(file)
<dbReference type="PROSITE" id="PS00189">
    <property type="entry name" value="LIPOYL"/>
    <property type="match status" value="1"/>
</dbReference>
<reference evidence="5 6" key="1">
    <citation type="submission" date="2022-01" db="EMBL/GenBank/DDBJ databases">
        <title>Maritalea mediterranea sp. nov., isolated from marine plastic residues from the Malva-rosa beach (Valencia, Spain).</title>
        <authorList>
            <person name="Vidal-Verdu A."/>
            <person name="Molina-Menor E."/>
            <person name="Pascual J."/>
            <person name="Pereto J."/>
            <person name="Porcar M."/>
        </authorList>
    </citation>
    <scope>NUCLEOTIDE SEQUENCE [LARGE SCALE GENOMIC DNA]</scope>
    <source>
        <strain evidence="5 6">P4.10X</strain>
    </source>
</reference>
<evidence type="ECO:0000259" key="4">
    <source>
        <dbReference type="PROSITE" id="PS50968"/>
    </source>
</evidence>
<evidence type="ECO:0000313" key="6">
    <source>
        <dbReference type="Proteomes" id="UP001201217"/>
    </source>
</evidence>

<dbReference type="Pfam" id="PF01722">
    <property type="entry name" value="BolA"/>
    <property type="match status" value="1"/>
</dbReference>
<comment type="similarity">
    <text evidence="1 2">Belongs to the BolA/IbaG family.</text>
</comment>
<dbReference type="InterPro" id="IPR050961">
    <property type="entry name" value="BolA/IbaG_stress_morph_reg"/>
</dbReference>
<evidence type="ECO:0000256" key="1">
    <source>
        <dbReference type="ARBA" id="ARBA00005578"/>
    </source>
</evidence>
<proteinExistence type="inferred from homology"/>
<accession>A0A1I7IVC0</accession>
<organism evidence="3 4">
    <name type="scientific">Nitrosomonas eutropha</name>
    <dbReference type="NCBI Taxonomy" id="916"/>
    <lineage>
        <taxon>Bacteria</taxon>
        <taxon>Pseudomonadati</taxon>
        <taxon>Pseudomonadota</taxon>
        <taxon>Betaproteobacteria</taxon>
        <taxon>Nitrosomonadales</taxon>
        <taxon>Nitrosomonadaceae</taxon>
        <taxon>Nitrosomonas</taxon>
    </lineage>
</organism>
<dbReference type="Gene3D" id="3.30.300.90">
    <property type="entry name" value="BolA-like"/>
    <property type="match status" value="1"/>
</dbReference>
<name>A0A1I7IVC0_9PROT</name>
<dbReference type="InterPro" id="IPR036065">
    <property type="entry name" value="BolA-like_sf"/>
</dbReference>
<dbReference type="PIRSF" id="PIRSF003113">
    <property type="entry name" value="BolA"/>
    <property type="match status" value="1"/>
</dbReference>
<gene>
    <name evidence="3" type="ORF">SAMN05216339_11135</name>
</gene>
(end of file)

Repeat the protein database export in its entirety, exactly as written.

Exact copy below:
<dbReference type="PROSITE" id="PS00189">
    <property type="entry name" value="LIPOYL"/>
    <property type="match status" value="1"/>
</dbReference>
<reference evidence="5 6" key="1">
    <citation type="submission" date="2022-01" db="EMBL/GenBank/DDBJ databases">
        <title>Maritalea mediterranea sp. nov., isolated from marine plastic residues from the Malva-rosa beach (Valencia, Spain).</title>
        <authorList>
            <person name="Vidal-Verdu A."/>
            <person name="Molina-Menor E."/>
            <person name="Pascual J."/>
            <person name="Pereto J."/>
            <person name="Porcar M."/>
        </authorList>
    </citation>
    <scope>NUCLEOTIDE SEQUENCE [LARGE SCALE GENOMIC DNA]</scope>
    <source>
        <strain evidence="5 6">P4.10X</strain>
    </source>
</reference>
<evidence type="ECO:0000259" key="4">
    <source>
        <dbReference type="PROSITE" id="PS50968"/>
    </source>
</evidence>
<evidence type="ECO:0000313" key="6">
    <source>
        <dbReference type="Proteomes" id="UP001201217"/>
    </source>
</evidence>

<dbReference type="Pfam" id="PF01722">
    <property type="entry name" value="BolA"/>
    <property type="match status" value="1"/>
</dbReference>
<comment type="similarity">
    <text evidence="1 2">Belongs to the BolA/IbaG family.</text>
</comment>
<dbReference type="InterPro" id="IPR050961">
    <property type="entry name" value="BolA/IbaG_stress_morph_reg"/>
</dbReference>
<evidence type="ECO:0000256" key="1">
    <source>
        <dbReference type="ARBA" id="ARBA00005578"/>
    </source>
</evidence>
<proteinExistence type="inferred from homology"/>
<accession>A0A1I7IVC0</accession>
<organism evidence="3 4">
    <name type="scientific">Nitrosomonas eutropha</name>
    <dbReference type="NCBI Taxonomy" id="916"/>
    <lineage>
        <taxon>Bacteria</taxon>
        <taxon>Pseudomonadati</taxon>
        <taxon>Pseudomonadota</taxon>
        <taxon>Betaproteobacteria</taxon>
        <taxon>Nitrosomonadales</taxon>
        <taxon>Nitrosomonadaceae</taxon>
        <taxon>Nitrosomonas</taxon>
    </lineage>
</organism>
<dbReference type="Gene3D" id="3.30.300.90">
    <property type="entry name" value="BolA-like"/>
    <property type="match status" value="1"/>
</dbReference>
<name>A0A1I7IVC0_9PROT</name>
<dbReference type="InterPro" id="IPR036065">
    <property type="entry name" value="BolA-like_sf"/>
</dbReference>
<dbReference type="PIRSF" id="PIRSF003113">
    <property type="entry name" value="BolA"/>
    <property type="match status" value="1"/>
</dbReference>
<gene>
    <name evidence="3" type="ORF">SAMN05216339_11135</name>
</gene>